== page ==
Another distinct difference between platelet-rich plasma and platelet-rich fibrin is the concentration of platelets within the final product. Literature states that an ideal concentration of platelets for a platelet rich plasma sample is between 2-5 times the level of platelets typically found within the body. Newer literature now points out that an even higher concentration of platelets may be even more effective in the treatment of tissue damage. Platelet-rich fibrin products contain approximately 10 times the platelet concentration that is found within the body.

A final difference worth mentioning between platelet-rich plasma and platelet-rich fibrin is the fact that with PRF, no anticoagulant is used during the processing of the blood. With platelet-rich plasma, the blood that is collected is placed in test tubes that have an anticoagulant called acid citrate dextrose (ACD), which keeps the blood product from clotting too quickly. In an effort to keep the platelet product as natural as possible, the platelet-rich fibrin test tubes do not have any anticoagulant within them. Without any anticoagulant in the test tubes, the natural fibrinogen within our blood is converted to fibrin by thrombin in the early stages of clot formation. This creates a spongy fibrin matrix that activates the platelets and allows for a slow release of growth factors, which starts the tissue healing process.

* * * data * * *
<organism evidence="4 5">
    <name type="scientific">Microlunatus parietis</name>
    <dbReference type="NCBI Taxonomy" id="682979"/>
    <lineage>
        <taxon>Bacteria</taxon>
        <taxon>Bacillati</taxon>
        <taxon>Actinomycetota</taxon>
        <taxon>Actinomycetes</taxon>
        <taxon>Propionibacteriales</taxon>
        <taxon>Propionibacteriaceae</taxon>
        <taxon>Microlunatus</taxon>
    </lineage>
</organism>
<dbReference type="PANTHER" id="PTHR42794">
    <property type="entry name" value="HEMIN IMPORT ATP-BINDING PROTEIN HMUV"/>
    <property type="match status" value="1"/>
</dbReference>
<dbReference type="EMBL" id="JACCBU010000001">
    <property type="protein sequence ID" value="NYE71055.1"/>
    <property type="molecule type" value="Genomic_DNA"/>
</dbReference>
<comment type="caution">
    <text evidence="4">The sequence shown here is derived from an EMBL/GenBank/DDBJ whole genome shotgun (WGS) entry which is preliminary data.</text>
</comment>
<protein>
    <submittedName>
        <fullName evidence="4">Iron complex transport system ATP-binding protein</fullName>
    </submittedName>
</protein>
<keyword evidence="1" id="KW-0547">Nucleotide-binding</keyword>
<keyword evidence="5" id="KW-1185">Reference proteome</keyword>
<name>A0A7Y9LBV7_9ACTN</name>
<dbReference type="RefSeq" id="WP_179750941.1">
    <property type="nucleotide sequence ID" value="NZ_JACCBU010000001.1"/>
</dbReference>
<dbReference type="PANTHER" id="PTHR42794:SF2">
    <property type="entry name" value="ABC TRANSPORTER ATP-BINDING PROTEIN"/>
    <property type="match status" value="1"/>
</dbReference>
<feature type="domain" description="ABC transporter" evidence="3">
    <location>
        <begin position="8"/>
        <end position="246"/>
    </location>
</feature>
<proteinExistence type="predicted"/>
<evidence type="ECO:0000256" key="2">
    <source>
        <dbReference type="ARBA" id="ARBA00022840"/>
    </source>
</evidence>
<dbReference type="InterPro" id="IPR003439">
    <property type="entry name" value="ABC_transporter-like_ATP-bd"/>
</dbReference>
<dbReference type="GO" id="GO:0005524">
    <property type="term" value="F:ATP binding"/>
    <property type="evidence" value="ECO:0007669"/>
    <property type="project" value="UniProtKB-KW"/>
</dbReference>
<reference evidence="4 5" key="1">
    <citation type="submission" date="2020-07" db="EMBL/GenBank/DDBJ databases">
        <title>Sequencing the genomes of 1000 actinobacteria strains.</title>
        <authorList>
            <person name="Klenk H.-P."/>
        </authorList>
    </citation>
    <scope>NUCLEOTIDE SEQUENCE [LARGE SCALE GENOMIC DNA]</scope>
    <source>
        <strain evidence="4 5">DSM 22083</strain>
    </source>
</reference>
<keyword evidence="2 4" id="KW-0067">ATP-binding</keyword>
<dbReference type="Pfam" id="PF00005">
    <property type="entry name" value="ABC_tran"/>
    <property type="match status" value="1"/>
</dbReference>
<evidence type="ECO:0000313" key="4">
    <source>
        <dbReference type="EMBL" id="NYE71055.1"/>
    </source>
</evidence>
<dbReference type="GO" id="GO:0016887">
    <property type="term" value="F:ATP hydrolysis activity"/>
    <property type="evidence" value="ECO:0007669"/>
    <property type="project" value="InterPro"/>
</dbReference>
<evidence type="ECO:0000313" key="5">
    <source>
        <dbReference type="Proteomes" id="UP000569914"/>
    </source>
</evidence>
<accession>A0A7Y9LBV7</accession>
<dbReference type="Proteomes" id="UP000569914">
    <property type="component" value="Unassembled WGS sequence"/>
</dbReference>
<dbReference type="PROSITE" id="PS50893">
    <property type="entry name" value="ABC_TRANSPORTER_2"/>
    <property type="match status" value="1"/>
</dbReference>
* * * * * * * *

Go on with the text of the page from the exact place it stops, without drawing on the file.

The Importance of Ultrasound

Musculoskeletal ultrasound is an emerging field in medicine. To become proficient at performing musculoskeletal ultrasound in both the diagnostic and therapeutic arenas takes years of practice. In using the ultrasound machine from a diagnostic standpoint, real-time evaluation of the injured region of the body can occur. Damage can typically be clearly outlined and monitored for improvement over time. In using the ultrasound machine from a therapeutic standpoint, a needle can be guided directly into a desired region so that the medication can be placed precisely over the desired location. I would urge anyone who is dealing with a musculoskeletal issue to consider diagnostic ultrasound evaluation with Spine & Joint Solutions of Colorado, prior to more costly MRI imaging for diagnosis of an injury. I would also encourage patients to seek out physicians who will utilize ultrasound as a guidance tool for injection therapy. If ultrasound guidance is not used, studies have shown that even large joint injections can be inaccurate, which significantly decreases the possibility for improvement from that injection.

At Spine & Joint Solutions, Dr. Rebekah Martin frequently uses ultrasound evaluation for joints and soft tissue to develop a more comprehensive diagnosis of an injured area. She also performs all in-office injections under ultrasound so that she can be as specific as possible with medication placement. It is also quite interesting to monitor progress and tissue healing over time, which can be seen clearly under ultrasound.